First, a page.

- pin: Should be
- AUTHORIZED_USERS: Remove my username from this array, and replace it with yours. You can also add entries to the array to have the bot notify those people, as well. For best results, make sure everyone the bot is trying to notify is following the bot’s Twitter account. For example,
You also have the option of making a few other tweaks, as well:
- debounceTime: By default, the bot will wait for at least 2 minutes between doorbell presses before sending you another notification. This is because people typically ring the doorbell a few times, and I don’t want to get a deluge of tweets from an impatient pizza deliveryperson, or something. This is measured in seconds, so you can increase or decrease it to your liking.
- responses: This is an array of responses that the bot randomly picks from whenever the doorbell is rung. If you want to get a different set of custom messages whenever you hit the bell, you can put your own responses into that array, like so:
['FBI- Open up!','Dong dong! They\'re probably solicitors, don\'t get your hopes up','Come get the door, you inattentive ass']
Once you’ve edited config.js to taste, ctrl+o and ctrl+x to exit.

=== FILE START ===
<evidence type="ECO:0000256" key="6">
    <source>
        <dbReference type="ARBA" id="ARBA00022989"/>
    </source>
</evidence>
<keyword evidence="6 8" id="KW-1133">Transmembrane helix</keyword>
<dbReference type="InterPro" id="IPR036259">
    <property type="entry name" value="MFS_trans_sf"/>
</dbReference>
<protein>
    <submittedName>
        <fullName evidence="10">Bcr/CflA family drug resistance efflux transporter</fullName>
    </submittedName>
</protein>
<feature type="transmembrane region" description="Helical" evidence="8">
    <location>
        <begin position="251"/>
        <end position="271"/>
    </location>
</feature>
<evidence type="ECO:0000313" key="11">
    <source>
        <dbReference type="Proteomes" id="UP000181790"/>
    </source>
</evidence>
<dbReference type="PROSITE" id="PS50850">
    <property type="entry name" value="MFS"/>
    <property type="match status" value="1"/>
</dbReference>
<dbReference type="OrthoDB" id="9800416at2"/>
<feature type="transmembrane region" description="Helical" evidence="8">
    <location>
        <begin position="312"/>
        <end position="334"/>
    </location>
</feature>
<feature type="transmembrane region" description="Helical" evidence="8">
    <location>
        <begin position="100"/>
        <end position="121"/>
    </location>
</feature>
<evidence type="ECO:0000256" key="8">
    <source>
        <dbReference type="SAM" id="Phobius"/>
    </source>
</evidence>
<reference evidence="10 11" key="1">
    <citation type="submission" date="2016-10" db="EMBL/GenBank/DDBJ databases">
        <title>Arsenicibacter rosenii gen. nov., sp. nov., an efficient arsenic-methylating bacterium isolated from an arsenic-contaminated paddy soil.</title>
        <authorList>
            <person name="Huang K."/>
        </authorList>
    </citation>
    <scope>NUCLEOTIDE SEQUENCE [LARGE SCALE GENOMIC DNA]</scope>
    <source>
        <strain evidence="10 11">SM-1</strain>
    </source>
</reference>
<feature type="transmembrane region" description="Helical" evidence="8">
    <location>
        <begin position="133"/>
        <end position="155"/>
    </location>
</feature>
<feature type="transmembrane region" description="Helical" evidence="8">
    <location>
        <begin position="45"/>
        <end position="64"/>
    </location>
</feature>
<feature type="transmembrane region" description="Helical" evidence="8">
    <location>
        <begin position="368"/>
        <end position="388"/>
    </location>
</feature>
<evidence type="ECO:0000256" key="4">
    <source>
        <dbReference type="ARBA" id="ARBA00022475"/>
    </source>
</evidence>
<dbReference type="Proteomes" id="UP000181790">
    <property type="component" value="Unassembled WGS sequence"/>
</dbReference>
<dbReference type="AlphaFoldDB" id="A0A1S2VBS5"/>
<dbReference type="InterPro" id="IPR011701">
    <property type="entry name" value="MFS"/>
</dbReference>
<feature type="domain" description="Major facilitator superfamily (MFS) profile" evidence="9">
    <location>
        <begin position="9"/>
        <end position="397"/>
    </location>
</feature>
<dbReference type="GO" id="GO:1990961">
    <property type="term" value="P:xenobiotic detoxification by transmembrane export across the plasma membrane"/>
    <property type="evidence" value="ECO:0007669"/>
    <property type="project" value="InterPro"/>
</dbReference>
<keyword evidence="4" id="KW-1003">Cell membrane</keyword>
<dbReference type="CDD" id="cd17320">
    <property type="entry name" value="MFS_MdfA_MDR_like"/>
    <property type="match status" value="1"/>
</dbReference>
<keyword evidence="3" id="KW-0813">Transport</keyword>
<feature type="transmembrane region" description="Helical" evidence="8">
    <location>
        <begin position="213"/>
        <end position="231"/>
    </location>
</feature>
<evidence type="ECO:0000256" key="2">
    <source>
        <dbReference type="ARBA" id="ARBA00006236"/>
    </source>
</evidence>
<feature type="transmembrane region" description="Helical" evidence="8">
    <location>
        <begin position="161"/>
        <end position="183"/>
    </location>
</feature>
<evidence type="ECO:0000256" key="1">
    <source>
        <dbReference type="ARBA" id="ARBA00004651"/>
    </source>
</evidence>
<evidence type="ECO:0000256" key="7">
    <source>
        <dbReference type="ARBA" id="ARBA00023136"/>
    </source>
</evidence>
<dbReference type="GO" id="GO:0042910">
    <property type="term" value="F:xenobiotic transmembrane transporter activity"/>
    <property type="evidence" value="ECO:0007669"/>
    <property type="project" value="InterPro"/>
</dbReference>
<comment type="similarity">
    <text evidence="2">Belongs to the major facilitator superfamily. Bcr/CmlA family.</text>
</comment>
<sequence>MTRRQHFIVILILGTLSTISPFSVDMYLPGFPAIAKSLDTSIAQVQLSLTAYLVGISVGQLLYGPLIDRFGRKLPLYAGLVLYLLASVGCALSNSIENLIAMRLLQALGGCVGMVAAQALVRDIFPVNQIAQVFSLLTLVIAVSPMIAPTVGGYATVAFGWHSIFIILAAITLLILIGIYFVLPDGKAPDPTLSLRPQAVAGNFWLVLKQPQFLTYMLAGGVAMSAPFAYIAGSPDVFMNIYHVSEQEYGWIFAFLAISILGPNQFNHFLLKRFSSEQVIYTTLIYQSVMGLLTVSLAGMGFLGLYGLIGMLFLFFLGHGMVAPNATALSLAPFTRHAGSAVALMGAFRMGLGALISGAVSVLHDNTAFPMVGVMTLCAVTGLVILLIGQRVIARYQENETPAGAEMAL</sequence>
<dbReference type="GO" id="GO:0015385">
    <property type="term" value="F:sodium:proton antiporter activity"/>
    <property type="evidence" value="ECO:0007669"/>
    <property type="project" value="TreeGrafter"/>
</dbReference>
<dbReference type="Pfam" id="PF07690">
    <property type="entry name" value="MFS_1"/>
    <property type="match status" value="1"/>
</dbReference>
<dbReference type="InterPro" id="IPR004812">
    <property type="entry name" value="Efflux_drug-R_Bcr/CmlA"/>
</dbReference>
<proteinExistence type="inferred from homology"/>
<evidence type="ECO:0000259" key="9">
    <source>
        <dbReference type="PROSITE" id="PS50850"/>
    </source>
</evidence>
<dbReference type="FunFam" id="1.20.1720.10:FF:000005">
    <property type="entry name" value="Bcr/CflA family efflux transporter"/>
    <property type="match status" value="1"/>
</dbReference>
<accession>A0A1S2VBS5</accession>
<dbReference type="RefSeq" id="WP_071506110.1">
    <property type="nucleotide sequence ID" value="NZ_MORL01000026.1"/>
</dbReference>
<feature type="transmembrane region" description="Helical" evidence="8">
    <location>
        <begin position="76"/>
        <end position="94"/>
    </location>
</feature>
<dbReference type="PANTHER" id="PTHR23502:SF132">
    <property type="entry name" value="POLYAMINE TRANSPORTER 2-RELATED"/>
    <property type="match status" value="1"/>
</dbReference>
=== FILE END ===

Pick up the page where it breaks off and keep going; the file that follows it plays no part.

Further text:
No project is done without a little testing. Try running the following in the bellhop folder:
sudo node main.js
If your shell sits quietly and does nothing, that’s good! It means the bot is running without issues. Check the bot’s timeline for a status message, like this one:
If you can see this, that means that the Twitter API keys are valid and everything is functioning properly software-wise. Try ringing your doorbell to see if it sends you a tweet.
Did something go wrong?
First, try rebooting. This reloads everything and fixes most types of weird, one-off errors.
Second, Double check your wiring. If you rang the bell and the script didn’t crash or log any errors, then some electrons probably aren’t flowing the right way. Run the script and temporarily stick a paperclip into VCC-3v3 and XIO-P0 to simulate the relay closing.
If the script is crashing, have a look at the error:
- If it says something about a syntax error in config.js, you probably misplaced a
'somewhere. You can copy and paste config.js into JSHint to get a better idea of where syntax errors might exist.
- If you’re getting an error that says something vague about Twitter and authentication, your API keys are probably not in there right.
- If a module isn’t loading, try installing and linking those modules again.
Did none of the above work for you? If that’s the case, feel free to scour StackOverflow at 3 in the morning (or send me a DM if you’re totally stumped).
Now, run it persistently
Assuming everything is properly functional, you can run a few short commands to have the script run automatically in the background, forever.
Ctrl+C out of the bot, if you’re still running it, and make sure you’re still in the bellhop folder. Then, run the following:
sudo pm2 startup # Starts the PM2 service whenever the system boots
pm2 add main.js # Tells PM2 to manage the bot's processs
With that, the project is complete. Test that this is working by rebooting the system, leaving it alone, and watching Twitter to see whether it posts another status message.